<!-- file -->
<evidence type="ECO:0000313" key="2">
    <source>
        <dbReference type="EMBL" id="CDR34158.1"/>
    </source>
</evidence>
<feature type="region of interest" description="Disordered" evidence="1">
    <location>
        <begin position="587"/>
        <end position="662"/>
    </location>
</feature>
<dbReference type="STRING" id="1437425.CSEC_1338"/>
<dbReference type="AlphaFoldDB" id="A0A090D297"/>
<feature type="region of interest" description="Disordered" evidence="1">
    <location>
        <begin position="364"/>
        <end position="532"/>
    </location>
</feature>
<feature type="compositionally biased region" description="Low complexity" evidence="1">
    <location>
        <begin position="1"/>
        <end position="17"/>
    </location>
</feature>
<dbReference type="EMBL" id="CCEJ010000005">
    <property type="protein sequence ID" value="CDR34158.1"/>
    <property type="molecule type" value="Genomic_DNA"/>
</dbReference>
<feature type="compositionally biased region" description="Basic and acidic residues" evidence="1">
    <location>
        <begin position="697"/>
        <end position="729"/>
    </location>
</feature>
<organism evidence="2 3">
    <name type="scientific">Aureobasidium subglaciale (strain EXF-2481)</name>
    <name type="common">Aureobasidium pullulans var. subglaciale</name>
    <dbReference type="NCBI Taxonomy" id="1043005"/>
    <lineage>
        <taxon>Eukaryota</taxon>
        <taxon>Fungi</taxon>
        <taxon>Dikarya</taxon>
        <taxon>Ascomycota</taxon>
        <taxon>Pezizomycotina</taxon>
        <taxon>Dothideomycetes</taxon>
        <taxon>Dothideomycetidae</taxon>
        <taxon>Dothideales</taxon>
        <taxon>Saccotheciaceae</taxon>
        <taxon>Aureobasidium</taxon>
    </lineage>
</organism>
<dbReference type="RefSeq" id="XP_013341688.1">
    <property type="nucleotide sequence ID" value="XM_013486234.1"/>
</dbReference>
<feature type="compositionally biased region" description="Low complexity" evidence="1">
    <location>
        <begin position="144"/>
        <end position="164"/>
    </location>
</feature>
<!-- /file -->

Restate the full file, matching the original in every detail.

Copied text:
<evidence type="ECO:0000313" key="2">
    <source>
        <dbReference type="EMBL" id="CDR34158.1"/>
    </source>
</evidence>
<feature type="region of interest" description="Disordered" evidence="1">
    <location>
        <begin position="587"/>
        <end position="662"/>
    </location>
</feature>
<dbReference type="STRING" id="1437425.CSEC_1338"/>
<dbReference type="AlphaFoldDB" id="A0A090D297"/>
<feature type="region of interest" description="Disordered" evidence="1">
    <location>
        <begin position="364"/>
        <end position="532"/>
    </location>
</feature>
<feature type="compositionally biased region" description="Low complexity" evidence="1">
    <location>
        <begin position="1"/>
        <end position="17"/>
    </location>
</feature>
<dbReference type="EMBL" id="CCEJ010000005">
    <property type="protein sequence ID" value="CDR34158.1"/>
    <property type="molecule type" value="Genomic_DNA"/>
</dbReference>
<feature type="compositionally biased region" description="Basic and acidic residues" evidence="1">
    <location>
        <begin position="697"/>
        <end position="729"/>
    </location>
</feature>
<organism evidence="2 3">
    <name type="scientific">Aureobasidium subglaciale (strain EXF-2481)</name>
    <name type="common">Aureobasidium pullulans var. subglaciale</name>
    <dbReference type="NCBI Taxonomy" id="1043005"/>
    <lineage>
        <taxon>Eukaryota</taxon>
        <taxon>Fungi</taxon>
        <taxon>Dikarya</taxon>
        <taxon>Ascomycota</taxon>
        <taxon>Pezizomycotina</taxon>
        <taxon>Dothideomycetes</taxon>
        <taxon>Dothideomycetidae</taxon>
        <taxon>Dothideales</taxon>
        <taxon>Saccotheciaceae</taxon>
        <taxon>Aureobasidium</taxon>
    </lineage>
</organism>
<dbReference type="RefSeq" id="XP_013341688.1">
    <property type="nucleotide sequence ID" value="XM_013486234.1"/>
</dbReference>
<feature type="compositionally biased region" description="Low complexity" evidence="1">
    <location>
        <begin position="144"/>
        <end position="164"/>
    </location>
</feature>